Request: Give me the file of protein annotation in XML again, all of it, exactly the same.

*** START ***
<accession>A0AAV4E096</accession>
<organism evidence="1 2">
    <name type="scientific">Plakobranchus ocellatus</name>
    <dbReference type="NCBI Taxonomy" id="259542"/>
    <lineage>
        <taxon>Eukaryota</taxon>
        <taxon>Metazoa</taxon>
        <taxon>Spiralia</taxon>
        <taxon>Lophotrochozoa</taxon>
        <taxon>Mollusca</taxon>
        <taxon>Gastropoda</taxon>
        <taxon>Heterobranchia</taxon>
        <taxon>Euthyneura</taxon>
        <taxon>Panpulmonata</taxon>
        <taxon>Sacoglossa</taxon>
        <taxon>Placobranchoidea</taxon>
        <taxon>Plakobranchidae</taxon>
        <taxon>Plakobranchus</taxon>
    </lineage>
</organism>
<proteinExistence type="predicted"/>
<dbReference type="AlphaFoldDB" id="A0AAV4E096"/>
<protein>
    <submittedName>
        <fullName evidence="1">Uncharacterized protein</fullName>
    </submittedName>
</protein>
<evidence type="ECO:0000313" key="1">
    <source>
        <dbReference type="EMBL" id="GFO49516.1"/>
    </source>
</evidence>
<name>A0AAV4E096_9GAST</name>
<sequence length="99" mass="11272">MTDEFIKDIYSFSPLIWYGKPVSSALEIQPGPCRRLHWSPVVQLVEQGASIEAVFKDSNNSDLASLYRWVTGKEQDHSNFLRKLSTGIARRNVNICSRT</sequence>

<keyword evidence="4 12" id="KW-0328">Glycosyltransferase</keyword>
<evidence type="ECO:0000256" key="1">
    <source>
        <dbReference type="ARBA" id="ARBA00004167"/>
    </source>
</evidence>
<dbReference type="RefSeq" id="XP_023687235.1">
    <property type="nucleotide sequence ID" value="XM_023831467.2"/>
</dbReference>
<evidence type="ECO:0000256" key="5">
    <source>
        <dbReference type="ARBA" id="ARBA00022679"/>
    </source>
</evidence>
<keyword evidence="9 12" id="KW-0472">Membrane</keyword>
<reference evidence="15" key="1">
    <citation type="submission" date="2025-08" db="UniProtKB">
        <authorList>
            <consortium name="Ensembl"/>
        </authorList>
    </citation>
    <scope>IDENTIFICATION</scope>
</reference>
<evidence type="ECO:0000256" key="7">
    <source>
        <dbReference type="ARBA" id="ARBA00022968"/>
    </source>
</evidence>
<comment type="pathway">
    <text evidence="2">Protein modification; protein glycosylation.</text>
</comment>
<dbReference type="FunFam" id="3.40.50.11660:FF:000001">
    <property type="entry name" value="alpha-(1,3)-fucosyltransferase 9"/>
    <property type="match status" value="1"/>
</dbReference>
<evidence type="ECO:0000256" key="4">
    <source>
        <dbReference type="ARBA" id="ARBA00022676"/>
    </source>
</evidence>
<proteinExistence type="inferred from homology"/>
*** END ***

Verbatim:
<accession>A0AAV4E096</accession>
<organism evidence="1 2">
    <name type="scientific">Plakobranchus ocellatus</name>
    <dbReference type="NCBI Taxonomy" id="259542"/>
    <lineage>
        <taxon>Eukaryota</taxon>
        <taxon>Metazoa</taxon>
        <taxon>Spiralia</taxon>
        <taxon>Lophotrochozoa</taxon>
        <taxon>Mollusca</taxon>
        <taxon>Gastropoda</taxon>
        <taxon>Heterobranchia</taxon>
        <taxon>Euthyneura</taxon>
        <taxon>Panpulmonata</taxon>
        <taxon>Sacoglossa</taxon>
        <taxon>Placobranchoidea</taxon>
        <taxon>Plakobranchidae</taxon>
        <taxon>Plakobranchus</taxon>
    </lineage>
</organism>
<proteinExistence type="predicted"/>
<dbReference type="AlphaFoldDB" id="A0AAV4E096"/>
<protein>
    <submittedName>
        <fullName evidence="1">Uncharacterized protein</fullName>
    </submittedName>
</protein>
<evidence type="ECO:0000313" key="1">
    <source>
        <dbReference type="EMBL" id="GFO49516.1"/>
    </source>
</evidence>
<name>A0AAV4E096_9GAST</name>
<sequence length="99" mass="11272">MTDEFIKDIYSFSPLIWYGKPVSSALEIQPGPCRRLHWSPVVQLVEQGASIEAVFKDSNNSDLASLYRWVTGKEQDHSNFLRKLSTGIARRNVNICSRT</sequence>

<keyword evidence="4 12" id="KW-0328">Glycosyltransferase</keyword>
<evidence type="ECO:0000256" key="1">
    <source>
        <dbReference type="ARBA" id="ARBA00004167"/>
    </source>
</evidence>
<dbReference type="RefSeq" id="XP_023687235.1">
    <property type="nucleotide sequence ID" value="XM_023831467.2"/>
</dbReference>
<evidence type="ECO:0000256" key="5">
    <source>
        <dbReference type="ARBA" id="ARBA00022679"/>
    </source>
</evidence>
<keyword evidence="9 12" id="KW-0472">Membrane</keyword>
<reference evidence="15" key="1">
    <citation type="submission" date="2025-08" db="UniProtKB">
        <authorList>
            <consortium name="Ensembl"/>
        </authorList>
    </citation>
    <scope>IDENTIFICATION</scope>
</reference>
<evidence type="ECO:0000256" key="7">
    <source>
        <dbReference type="ARBA" id="ARBA00022968"/>
    </source>
</evidence>
<comment type="pathway">
    <text evidence="2">Protein modification; protein glycosylation.</text>
</comment>
<dbReference type="FunFam" id="3.40.50.11660:FF:000001">
    <property type="entry name" value="alpha-(1,3)-fucosyltransferase 9"/>
    <property type="match status" value="1"/>
</dbReference>
<evidence type="ECO:0000256" key="4">
    <source>
        <dbReference type="ARBA" id="ARBA00022676"/>
    </source>
</evidence>
<proteinExistence type="inferred from homology"/>